How the British press caused Brexit

Does Brussels control bananas? Will EU ban kettles? These and other anti-EU tales were spun by the British media

WrittenBy:Mihir S Sharma
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What was Britain thinking when it decided to exit the European Union?

No, seriously – what was it thinking? Because, the closer you examine the Brexit vote, the odder it looks.

The county of Cornwall, for instance, voted to leave the European Union (EU) – although it is dependent on the EU for 60 million pounds in subsidies a year. Brussels sends British agriculture 300 million pounds a year; but, even so, rural farming communities tended to vote against staying tied to the source of their cash.

Sure, some of this could be down to systematic racism and xenophobia. But even given such biases, reacting with enough fury to leave the EU seems irrational. After all, Eastern Europeans are as white as the average Brexit voter. And there is an all-pervasive sense that Britain suffers from extensive immigration even though it takes less than most European countries per capita.

What can explain this farcical situation?

It’s quite simple, really. Since the mid-1980s, English politicians and its media have consistently chosen to blame the European Union for pretty much everything that has gone wrong in that country. Absurd numbers have been repeated for the amount of money that England has lost to Brussels; even more absurd rumours have been published as factual European regulations. (Most famously, that Brussels wanted to control the curvature of bananas.)

When this sort of misinformation is fed to people for decades at a stretch, it leads to absurd consequences – in which individuals and entire communities are led to vote against their real interests.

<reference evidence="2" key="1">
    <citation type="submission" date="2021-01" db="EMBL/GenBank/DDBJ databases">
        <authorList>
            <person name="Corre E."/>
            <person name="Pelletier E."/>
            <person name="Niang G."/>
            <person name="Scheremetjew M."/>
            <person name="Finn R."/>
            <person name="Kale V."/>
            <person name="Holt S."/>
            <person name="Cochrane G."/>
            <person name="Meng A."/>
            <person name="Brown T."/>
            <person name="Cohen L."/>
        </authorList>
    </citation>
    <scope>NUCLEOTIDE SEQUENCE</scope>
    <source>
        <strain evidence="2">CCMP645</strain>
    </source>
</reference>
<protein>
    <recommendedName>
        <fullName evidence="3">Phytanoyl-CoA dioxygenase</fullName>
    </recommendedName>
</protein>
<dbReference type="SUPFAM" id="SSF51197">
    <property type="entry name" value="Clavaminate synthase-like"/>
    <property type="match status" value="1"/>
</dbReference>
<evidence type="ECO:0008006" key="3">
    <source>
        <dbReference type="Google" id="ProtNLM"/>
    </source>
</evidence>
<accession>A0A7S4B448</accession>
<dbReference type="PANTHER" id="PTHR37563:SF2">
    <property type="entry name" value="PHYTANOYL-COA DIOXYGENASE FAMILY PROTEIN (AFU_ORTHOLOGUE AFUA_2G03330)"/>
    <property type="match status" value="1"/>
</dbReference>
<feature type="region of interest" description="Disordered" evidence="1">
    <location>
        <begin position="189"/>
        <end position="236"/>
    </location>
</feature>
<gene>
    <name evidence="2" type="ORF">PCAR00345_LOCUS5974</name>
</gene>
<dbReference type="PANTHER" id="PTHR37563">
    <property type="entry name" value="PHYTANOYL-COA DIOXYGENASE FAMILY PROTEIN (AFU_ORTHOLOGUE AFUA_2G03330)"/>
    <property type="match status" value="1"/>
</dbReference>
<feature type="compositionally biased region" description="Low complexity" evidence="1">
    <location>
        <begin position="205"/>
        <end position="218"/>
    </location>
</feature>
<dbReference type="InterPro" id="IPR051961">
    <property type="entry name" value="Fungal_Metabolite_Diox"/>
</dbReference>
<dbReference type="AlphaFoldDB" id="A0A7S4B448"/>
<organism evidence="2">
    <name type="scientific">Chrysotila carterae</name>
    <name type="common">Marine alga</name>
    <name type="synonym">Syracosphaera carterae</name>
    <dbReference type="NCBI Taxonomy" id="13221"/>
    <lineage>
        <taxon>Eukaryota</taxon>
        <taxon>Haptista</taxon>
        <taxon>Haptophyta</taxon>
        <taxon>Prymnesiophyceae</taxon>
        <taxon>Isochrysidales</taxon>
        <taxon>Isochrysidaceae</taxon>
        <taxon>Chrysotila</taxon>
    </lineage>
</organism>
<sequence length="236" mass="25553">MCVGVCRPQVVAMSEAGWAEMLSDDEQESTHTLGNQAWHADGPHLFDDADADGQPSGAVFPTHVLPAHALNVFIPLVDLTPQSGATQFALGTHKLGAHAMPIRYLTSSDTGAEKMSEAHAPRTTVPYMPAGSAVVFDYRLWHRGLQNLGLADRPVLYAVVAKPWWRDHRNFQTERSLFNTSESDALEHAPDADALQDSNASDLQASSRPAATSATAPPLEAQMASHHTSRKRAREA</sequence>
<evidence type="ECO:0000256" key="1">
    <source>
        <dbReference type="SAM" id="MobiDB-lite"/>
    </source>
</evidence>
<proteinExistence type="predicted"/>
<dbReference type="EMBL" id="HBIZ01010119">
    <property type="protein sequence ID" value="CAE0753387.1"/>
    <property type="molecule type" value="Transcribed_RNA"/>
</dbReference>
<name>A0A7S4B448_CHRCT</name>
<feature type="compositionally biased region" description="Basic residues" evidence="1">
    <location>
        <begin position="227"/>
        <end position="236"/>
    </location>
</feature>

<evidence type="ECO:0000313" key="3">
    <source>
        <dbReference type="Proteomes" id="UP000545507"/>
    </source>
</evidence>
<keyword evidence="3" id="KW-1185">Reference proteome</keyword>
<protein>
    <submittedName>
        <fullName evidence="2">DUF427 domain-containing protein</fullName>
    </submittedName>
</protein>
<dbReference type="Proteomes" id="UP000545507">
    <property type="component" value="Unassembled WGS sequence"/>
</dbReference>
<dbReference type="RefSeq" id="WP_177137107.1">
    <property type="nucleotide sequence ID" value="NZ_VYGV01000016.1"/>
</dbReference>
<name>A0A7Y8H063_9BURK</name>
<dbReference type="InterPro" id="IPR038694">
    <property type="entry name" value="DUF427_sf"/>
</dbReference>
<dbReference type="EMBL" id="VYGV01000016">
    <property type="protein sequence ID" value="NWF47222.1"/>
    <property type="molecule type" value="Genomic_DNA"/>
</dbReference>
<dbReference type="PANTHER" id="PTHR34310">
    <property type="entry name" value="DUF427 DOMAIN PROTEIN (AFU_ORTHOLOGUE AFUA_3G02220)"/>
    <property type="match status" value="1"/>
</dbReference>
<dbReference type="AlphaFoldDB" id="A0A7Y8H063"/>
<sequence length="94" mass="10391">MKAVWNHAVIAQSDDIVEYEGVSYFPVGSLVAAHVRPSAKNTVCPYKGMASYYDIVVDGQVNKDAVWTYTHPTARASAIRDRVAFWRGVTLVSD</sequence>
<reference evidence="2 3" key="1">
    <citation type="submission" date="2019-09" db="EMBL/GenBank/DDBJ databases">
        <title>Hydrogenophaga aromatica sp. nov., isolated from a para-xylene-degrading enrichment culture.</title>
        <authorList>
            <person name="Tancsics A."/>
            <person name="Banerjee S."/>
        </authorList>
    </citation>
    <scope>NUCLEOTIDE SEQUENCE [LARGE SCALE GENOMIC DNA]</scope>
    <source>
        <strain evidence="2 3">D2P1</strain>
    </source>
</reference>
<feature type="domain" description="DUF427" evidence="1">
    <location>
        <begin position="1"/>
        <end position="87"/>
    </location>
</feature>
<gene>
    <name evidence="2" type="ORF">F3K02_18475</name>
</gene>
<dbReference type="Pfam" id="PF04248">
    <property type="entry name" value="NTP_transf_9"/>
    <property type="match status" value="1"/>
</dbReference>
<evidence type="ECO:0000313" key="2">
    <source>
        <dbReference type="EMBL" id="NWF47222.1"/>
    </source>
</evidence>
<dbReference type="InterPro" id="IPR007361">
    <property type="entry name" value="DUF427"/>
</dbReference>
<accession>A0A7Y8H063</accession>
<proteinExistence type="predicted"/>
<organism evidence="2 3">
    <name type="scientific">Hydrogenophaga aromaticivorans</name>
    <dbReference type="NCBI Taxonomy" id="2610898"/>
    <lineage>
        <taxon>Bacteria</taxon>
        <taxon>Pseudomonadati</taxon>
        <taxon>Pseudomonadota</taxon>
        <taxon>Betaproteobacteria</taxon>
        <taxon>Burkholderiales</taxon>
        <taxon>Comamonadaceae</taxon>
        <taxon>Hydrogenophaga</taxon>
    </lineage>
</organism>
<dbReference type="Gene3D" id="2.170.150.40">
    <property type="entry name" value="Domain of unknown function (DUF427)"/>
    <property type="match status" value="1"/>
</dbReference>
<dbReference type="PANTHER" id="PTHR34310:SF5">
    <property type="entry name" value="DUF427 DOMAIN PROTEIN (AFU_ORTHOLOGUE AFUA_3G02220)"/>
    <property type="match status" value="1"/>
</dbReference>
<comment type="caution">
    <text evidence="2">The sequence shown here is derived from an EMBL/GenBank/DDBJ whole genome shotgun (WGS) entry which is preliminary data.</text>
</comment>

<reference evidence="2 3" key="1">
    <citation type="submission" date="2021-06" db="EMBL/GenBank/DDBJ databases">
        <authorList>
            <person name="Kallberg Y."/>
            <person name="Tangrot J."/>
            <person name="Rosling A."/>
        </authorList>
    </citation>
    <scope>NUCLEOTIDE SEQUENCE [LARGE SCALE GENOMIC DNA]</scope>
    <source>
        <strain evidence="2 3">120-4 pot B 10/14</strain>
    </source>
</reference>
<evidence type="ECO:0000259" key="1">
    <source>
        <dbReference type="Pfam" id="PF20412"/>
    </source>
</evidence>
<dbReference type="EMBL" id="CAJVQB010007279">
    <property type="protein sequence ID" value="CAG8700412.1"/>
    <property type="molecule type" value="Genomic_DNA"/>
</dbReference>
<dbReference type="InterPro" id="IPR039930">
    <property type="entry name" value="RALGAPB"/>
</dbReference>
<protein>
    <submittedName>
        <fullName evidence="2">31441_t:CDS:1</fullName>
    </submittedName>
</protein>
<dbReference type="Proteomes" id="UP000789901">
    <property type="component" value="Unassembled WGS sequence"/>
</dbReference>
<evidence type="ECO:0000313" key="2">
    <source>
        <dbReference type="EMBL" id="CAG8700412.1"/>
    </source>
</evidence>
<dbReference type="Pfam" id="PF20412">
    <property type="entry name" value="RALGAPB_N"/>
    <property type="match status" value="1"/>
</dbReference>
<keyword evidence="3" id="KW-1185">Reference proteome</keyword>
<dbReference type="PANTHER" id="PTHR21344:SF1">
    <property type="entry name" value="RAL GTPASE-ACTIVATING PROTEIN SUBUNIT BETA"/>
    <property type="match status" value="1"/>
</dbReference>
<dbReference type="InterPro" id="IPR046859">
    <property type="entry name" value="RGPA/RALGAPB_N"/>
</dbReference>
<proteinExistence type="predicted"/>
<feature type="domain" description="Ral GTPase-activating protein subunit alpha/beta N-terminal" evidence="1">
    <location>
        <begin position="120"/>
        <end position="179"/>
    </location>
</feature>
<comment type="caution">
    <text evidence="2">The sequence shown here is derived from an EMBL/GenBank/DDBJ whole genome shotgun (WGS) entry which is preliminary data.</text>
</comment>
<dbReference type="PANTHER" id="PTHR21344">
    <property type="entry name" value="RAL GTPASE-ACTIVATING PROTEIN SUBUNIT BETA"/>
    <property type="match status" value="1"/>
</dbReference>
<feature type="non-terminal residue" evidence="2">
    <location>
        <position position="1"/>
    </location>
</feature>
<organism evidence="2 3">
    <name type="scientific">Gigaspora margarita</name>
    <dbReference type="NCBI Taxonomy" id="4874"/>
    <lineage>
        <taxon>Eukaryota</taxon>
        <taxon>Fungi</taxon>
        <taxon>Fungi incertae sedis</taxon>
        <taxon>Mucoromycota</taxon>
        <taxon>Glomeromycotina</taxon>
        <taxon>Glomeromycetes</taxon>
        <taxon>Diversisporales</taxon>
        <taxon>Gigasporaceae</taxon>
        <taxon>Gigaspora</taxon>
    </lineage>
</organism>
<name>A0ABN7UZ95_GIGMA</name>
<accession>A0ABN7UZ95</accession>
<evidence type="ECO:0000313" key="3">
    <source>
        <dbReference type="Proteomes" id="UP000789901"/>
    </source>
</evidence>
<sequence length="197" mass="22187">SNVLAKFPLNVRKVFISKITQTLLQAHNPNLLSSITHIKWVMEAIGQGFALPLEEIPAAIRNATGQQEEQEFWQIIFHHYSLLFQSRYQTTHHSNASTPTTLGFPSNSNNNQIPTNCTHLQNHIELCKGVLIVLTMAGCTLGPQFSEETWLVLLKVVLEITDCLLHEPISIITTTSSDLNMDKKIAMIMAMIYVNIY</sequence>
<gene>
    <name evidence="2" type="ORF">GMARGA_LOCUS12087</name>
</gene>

Am I exaggerating? Well, let’s hear from someone who should know.

The former Times correspondent in Brussels Martin Fletcher wrote in The New York Times recently that “for decades, British newspapers have offered their readers an endless stream of biased, misleading and downright fallacious stories about Brussels.” He specifically blames a predecessor in his role as Brussels/ EU correspondent for “setting the tone” of British papers’ anti-EU coverage through entertaining but untrue stories “about European Union plans to take over Europe, ban Britain’s favourite potato chips, standardise condom sizes and blow up its own asbestos-filled headquarters.” The name of this correspondent? Boris Johnson, then a buffoonish journalist, now a buffoonish Conservative politician leading the Leave campaign.

Just in the run-up to the vote, one study from the Reuters Institute at Oxford concluded that, of 928 articles in the run-up to the vote, 45 per cent were clearly in favour of Leave and only 27 per cent for Remain. But perhaps that doesn’t give an accurate picture of the tone. One university media studies department calculated that, in fact, 82 per cent of British newspaper articles about the euro referendum were written with a pro-Brexit tone – after adjusting for circulation and the degree of slant.